that worked fine for me.  And perhaps, after this month or so of
preparation, you'll be ready for this.  On the other hand, maybe you

If that's the case, I'd suggest trying a mini-binge diet.  However, I
*wouldn't* recommend doing it the way it's outlined in my book, because
I'd be reluctant to cut out your healthy snacks; we want you *full*,
with *rock steady* blood sugar.  Instead, I'd recommend that you see if
you can find _Healthy For Life_, by Richard and Rachael Heller, of
Carbohydrate Addict's Diet fame -- it's currently out of print, but your
library should be able to get it for you through Interlibrary Loan, if
they don't have it on hand.  (Most libraries don't charge for this
service, bless them!)  If not, get their _Carbohydrate Addicts Life Span
Program_, the updated version of CAD which allows snacks.  Either way,
neither of these plans will require you to completely give up
*anything*, which can be a real psychological comfort when you're
starting out.  You may or may not lose on these programs -- I didn't,
but I know *many* people who did.  The good thing about them is that
they will give you a framework in which to start controlling your sugar
intake, without scaring you to death with "You must *never, ever* taste
these again!

Once you're well into either the Healthy For Life program or
Carbohydrate Addict's Diet Lifespan Program, you may decide that you
want to cut your carbs/sugar even further, and that's okay.  (The one
thing in the Heller's books that you should ignore is their repeated
statements that carbs are essential, and that it's terribly unhealthy to
cut them out entirely, a la Atkins or Protein Power.  Millions of us out
here can testify that that's just not true.)  However, if you're losing
weight and feeling good on those programs, you may decide to stay right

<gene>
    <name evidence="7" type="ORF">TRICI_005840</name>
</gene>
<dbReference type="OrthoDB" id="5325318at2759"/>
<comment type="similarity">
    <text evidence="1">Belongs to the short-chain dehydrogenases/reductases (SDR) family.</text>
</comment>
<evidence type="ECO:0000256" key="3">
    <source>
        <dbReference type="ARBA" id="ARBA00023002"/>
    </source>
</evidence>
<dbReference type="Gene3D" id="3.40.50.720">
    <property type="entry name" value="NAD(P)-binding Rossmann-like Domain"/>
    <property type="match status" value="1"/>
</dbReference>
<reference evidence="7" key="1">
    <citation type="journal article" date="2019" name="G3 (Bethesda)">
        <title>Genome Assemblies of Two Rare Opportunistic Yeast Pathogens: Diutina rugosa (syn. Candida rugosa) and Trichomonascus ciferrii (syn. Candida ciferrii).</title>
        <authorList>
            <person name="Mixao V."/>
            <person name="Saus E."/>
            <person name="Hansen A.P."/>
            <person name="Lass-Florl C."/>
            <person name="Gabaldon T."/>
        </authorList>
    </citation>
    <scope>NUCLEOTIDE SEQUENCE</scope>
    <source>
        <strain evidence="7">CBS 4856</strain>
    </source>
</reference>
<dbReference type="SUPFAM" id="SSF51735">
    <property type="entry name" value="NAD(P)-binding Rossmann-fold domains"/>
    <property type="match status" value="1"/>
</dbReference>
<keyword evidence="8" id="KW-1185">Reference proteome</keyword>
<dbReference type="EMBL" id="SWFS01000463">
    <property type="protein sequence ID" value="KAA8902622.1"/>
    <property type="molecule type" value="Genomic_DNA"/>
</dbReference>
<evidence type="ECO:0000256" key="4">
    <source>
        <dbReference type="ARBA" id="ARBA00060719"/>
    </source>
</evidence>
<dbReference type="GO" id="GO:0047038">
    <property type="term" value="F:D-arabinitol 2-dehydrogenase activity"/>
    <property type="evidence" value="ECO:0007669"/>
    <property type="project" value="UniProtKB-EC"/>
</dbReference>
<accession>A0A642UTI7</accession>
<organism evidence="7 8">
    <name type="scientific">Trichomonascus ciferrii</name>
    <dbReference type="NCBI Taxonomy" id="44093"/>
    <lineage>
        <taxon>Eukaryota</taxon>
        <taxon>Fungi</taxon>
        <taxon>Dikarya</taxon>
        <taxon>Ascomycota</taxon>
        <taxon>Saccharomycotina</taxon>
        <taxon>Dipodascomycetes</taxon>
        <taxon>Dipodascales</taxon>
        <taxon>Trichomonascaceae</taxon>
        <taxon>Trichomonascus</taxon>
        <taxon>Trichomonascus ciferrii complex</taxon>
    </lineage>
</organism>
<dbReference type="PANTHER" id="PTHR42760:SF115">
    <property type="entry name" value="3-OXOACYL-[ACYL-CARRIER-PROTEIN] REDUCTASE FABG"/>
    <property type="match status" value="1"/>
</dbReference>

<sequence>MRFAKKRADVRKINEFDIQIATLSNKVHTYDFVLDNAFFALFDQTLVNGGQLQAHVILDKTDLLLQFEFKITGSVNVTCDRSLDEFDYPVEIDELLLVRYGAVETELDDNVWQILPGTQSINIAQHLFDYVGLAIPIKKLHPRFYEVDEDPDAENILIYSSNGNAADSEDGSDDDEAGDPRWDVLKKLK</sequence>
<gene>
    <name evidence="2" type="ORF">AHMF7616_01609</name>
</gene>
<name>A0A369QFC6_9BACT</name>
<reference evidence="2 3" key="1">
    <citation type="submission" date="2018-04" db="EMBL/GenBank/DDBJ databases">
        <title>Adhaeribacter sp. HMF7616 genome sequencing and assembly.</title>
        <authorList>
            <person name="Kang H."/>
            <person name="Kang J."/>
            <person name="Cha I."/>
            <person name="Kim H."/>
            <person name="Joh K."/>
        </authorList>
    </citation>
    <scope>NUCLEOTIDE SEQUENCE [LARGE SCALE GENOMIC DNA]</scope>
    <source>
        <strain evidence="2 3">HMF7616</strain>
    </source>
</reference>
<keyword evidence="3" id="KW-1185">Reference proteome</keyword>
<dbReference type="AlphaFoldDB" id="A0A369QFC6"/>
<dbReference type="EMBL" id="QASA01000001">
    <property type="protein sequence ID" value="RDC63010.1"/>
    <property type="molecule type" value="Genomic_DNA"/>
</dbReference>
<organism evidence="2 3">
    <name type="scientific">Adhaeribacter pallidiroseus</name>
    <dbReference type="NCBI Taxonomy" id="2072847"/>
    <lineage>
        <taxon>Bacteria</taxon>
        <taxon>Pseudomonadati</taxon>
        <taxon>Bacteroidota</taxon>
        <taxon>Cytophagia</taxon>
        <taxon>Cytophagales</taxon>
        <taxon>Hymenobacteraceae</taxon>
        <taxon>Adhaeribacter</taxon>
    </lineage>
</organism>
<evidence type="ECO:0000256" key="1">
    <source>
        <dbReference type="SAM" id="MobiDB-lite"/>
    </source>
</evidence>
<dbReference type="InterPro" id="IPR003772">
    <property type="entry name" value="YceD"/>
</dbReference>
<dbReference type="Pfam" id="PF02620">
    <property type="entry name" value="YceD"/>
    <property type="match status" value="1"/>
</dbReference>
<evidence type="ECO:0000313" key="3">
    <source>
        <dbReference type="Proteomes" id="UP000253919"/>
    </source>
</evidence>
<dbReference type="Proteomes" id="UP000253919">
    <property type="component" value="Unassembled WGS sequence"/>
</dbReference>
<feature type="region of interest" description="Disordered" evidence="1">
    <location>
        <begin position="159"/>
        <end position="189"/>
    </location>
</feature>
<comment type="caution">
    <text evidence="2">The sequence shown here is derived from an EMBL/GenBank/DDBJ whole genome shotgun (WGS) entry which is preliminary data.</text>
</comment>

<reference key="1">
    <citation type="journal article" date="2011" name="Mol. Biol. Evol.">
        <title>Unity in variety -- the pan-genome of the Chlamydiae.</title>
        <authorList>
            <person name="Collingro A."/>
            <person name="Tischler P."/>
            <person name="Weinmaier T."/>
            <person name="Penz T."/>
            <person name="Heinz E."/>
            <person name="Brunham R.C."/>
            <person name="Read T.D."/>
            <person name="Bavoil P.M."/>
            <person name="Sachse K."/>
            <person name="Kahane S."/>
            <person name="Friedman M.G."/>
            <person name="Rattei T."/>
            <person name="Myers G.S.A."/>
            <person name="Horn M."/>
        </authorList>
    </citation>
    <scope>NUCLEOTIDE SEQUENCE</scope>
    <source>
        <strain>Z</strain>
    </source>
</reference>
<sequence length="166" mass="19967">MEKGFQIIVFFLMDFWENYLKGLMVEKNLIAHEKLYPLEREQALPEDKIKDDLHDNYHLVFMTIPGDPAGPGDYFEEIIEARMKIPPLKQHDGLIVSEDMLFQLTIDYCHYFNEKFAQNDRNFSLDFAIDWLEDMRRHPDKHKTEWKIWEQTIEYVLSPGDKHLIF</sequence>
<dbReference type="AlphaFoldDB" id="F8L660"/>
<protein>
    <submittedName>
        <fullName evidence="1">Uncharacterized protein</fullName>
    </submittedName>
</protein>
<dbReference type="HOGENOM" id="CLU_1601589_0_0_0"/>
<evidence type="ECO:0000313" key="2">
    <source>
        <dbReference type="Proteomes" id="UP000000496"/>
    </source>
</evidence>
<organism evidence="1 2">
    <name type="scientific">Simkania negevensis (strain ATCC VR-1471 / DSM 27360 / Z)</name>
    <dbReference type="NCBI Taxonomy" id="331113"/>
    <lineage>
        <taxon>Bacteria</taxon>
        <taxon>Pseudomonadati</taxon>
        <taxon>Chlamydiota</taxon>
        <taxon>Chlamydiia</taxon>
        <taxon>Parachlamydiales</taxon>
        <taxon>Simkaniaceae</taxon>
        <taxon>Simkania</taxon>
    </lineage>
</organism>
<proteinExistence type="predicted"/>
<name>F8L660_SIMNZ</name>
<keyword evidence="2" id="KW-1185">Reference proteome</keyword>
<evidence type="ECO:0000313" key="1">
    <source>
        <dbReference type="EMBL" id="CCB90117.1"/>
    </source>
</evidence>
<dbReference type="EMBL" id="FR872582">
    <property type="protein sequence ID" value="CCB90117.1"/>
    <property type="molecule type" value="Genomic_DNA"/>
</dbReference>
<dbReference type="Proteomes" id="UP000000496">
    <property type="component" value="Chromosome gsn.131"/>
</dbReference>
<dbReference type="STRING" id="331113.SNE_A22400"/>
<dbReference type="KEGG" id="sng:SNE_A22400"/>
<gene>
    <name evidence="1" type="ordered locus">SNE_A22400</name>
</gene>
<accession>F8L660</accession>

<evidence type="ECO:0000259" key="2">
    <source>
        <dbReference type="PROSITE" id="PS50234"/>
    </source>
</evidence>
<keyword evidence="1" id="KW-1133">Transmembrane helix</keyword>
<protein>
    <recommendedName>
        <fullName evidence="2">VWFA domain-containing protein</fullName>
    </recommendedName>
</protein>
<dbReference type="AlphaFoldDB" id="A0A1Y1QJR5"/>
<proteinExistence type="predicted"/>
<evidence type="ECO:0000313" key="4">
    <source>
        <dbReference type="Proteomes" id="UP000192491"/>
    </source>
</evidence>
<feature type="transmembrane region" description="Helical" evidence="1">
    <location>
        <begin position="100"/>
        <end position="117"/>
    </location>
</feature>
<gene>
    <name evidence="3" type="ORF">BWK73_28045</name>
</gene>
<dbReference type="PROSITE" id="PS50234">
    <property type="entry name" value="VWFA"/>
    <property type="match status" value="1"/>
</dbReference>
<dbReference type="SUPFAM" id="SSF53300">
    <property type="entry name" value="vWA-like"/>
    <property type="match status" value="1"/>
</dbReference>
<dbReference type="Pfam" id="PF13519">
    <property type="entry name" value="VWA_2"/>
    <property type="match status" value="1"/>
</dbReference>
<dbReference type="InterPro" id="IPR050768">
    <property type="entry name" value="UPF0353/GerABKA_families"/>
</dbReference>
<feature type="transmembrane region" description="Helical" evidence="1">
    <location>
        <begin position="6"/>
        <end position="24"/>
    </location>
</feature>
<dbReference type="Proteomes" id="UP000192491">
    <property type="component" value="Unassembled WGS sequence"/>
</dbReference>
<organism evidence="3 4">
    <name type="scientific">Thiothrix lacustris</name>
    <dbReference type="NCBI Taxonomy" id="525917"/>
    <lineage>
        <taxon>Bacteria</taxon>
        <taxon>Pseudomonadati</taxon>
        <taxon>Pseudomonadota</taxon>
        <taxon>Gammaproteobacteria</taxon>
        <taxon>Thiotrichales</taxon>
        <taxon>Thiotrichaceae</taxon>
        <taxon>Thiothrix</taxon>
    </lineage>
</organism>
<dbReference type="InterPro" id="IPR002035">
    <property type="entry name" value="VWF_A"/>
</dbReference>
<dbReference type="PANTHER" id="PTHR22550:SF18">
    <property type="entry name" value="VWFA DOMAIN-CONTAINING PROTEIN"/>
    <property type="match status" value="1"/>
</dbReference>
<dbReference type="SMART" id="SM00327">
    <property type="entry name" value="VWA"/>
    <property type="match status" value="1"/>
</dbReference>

there, and that's just fine.

Three other thoughts: 

1)  Marie, you're worried about your son and his sugar addiction.  My
understanding from folks with kids, and from my own childhood addiction,
is that kids will eat huge quantities of sugar when it's provided for
free, but are remarkably reluctant to earn their own money to buy it. 
As you cut the supply at home, his intake will drop -- practice the
words, "Where's *your* money?"  However, count the money in your
wallet.  (This is *not* a slur on your child, nor on your parenting
skills.  This is real-world advice from a girl who had *wonderful*
parents, and terrific parenting, and who has grown up to be an honest,
upstanding, hard-working citizen -- but who stole money from her
parents' wallets to get sugar when her addiction was at its worst. 
Junkies are *driven*.)  

Also, you should do your best to start him on the health-improvement
program as well, *especially* the high-protein breakfast.  If you can't
get him to eat eggs for breakfast, he might eat a hamburger patty --
hard to find an American kid -- unless they were raised vegetarian --
who doesn't like hamburgers.  A couple of string cheese sticks might go